Hurry up, the Strand is closing in an hour

Welcome to another edition of the Art Anthropology of Style! Yes, I did skip last week’s column. I was Kerouac-ing around the Northeast and curating a traveling art gallery/literary reading with a bunch of writers and colleagues. It was awesome.

When did it become November? Between work and travel and that goddamn hurricane it feels like I’ve just emerged, blinking and a little discombobulated, from a wormhole connecting mid-September to now. Today I’d like to direct your attention to another species of urban dweller, one who usually emerges from summer-enduced hermitude around the time I was sucked into that wormhole and sticks around until it starts getting warm again. She is the Bookish, Bespectacled, and Black-Sweatered. I saw two nearly identical ones in the wild the other day–one directly ahead of me and the other a few yards ahead, both apparently unaware of the other’s presence.

Physical Appearance:    Oversized black sweater. It can be cable-knit, cashmere, or anything in between. It’s warm. If she likes skirts, she’ll wear them with black tights and probably some tough-looking boots. Many members of the species have long hair pulled up in a messy bun, but on occasion you might spot one with a bob or an Audrey Hepburn-esque pageboy. She wears glasses. They can be of any shape as long as they have thick black frames. Prescription not necessary, but chances are pretty high she actually needs them.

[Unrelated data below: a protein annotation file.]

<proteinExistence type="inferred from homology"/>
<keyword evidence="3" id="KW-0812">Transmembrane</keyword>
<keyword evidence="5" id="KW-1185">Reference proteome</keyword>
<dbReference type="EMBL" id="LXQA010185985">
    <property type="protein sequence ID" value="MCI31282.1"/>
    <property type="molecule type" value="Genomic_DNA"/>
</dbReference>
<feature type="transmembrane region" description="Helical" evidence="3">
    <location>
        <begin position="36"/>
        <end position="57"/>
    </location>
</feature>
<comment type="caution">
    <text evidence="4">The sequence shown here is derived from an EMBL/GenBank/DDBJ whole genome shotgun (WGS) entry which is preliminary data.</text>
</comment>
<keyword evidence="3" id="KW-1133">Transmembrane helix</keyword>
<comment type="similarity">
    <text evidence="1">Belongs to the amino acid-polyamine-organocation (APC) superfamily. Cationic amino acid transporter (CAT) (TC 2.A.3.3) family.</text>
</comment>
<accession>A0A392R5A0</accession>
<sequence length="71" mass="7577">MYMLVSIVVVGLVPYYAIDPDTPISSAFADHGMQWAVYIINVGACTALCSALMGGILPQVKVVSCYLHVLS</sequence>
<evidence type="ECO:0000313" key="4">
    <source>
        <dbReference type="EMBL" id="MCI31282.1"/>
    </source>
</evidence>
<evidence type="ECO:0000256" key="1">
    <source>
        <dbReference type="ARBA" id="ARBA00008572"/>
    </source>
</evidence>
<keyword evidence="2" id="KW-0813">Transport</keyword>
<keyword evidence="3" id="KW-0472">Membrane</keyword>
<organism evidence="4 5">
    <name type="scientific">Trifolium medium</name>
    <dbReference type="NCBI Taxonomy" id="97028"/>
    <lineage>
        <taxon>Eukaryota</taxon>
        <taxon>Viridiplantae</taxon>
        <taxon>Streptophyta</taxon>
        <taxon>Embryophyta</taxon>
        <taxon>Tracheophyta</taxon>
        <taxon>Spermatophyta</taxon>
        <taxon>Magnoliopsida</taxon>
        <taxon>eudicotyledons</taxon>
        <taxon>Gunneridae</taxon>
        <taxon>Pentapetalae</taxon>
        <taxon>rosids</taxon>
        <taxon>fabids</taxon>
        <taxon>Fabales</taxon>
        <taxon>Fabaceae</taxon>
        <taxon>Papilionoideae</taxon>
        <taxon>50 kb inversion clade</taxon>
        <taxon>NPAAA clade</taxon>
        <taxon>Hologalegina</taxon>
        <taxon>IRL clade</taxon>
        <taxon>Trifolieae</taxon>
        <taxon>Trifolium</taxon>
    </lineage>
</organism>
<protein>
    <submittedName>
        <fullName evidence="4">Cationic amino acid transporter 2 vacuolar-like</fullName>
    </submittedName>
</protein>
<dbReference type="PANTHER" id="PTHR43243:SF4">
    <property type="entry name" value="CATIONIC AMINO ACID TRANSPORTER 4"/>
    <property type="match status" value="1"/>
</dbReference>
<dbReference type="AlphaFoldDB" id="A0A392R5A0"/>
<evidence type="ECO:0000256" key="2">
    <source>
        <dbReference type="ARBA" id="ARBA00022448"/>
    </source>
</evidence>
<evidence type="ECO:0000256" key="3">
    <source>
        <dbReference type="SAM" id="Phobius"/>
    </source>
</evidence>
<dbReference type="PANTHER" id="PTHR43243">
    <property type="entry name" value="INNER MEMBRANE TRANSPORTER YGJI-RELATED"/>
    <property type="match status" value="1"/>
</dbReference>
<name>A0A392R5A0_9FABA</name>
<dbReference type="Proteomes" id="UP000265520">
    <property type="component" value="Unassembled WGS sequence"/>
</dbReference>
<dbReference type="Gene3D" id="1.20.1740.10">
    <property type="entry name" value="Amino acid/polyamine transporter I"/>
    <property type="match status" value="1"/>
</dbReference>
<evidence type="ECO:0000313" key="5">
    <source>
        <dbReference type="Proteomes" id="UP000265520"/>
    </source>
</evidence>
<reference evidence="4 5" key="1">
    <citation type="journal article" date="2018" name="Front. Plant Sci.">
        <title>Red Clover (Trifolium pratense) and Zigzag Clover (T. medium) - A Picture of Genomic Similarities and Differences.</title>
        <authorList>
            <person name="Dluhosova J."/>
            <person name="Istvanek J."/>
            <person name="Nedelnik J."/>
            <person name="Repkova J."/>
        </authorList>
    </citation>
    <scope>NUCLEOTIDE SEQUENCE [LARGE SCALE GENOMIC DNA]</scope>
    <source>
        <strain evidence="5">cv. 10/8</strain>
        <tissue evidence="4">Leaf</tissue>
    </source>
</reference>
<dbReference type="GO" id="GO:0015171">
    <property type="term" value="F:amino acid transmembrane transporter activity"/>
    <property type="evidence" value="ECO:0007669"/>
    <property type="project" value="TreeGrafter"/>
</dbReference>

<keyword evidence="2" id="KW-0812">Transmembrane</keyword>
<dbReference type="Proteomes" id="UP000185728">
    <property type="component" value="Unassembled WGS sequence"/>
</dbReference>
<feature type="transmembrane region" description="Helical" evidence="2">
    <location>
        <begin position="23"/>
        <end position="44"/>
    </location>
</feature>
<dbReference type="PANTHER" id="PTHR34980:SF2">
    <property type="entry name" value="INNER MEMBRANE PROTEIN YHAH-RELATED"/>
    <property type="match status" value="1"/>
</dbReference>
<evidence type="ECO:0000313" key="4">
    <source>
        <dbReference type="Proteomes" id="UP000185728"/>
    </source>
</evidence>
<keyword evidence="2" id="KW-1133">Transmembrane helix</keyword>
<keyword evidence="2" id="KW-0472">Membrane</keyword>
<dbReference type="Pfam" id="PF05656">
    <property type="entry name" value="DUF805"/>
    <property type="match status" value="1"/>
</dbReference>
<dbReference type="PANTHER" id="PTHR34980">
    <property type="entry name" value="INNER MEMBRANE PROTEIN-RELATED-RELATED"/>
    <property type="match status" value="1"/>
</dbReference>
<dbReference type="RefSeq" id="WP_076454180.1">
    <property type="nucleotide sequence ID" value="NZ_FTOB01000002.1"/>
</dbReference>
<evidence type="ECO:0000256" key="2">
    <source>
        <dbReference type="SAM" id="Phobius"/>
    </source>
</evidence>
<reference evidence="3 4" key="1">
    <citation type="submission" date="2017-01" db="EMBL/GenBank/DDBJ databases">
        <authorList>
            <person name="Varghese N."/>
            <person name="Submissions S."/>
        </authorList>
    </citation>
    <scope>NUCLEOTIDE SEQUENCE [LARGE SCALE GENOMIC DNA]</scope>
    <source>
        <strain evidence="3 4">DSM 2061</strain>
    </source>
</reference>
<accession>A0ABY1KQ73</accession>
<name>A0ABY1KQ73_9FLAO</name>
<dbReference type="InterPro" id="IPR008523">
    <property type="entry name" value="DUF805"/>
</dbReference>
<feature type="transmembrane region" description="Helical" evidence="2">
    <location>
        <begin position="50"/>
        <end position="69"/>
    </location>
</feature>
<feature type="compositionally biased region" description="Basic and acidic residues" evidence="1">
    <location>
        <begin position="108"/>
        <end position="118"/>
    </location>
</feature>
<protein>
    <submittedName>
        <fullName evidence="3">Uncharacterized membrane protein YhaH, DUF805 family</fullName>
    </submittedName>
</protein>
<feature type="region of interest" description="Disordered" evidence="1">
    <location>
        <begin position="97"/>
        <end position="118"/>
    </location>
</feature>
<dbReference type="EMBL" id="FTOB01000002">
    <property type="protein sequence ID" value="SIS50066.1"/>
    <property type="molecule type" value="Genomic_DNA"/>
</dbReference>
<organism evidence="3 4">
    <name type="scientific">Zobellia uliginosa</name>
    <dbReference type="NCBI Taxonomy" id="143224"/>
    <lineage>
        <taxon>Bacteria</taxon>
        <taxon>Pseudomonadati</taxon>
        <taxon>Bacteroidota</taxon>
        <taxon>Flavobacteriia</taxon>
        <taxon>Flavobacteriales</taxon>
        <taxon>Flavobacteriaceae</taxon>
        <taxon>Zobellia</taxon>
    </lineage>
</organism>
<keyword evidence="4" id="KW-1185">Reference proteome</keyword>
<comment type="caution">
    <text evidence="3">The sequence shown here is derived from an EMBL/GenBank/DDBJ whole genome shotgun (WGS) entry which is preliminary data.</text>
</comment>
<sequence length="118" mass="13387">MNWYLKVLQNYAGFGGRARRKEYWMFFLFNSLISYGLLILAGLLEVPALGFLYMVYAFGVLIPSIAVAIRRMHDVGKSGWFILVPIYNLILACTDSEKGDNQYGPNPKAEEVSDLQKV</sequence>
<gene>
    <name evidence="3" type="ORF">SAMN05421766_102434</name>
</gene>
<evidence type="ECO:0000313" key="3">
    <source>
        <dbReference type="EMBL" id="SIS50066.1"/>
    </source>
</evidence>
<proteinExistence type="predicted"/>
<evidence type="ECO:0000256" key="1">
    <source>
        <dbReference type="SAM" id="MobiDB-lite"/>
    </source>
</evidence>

Habitat:   Bookshops. Any bookshop. Is it a bookshop with a cafe? Even better.

Social Characteristics:   Generally seen wandering the stacks, looking doe-eyed behind the glasses and clutching a stack of secondhand books. Has friends but often prefers to devote herself to solitary pursuits. Hobbies likely include knitting, complaining about her landlord not allowing cats, Tumblr, and reading celebrity gossip but being embarrassed about it.

Favorite Band:   The Smiths.

Favorite Writer: This is tricky, as she won’t want to think that her taste in literature is easily categorizable. Salinger is a good guess, though. If that’s wrong, try Anaïs Nin.

Related Subspecies:  the Strand Employee (similar, but has stranger taste in books), and the Art Gallery Intern (similar, but has stranger taste in music).

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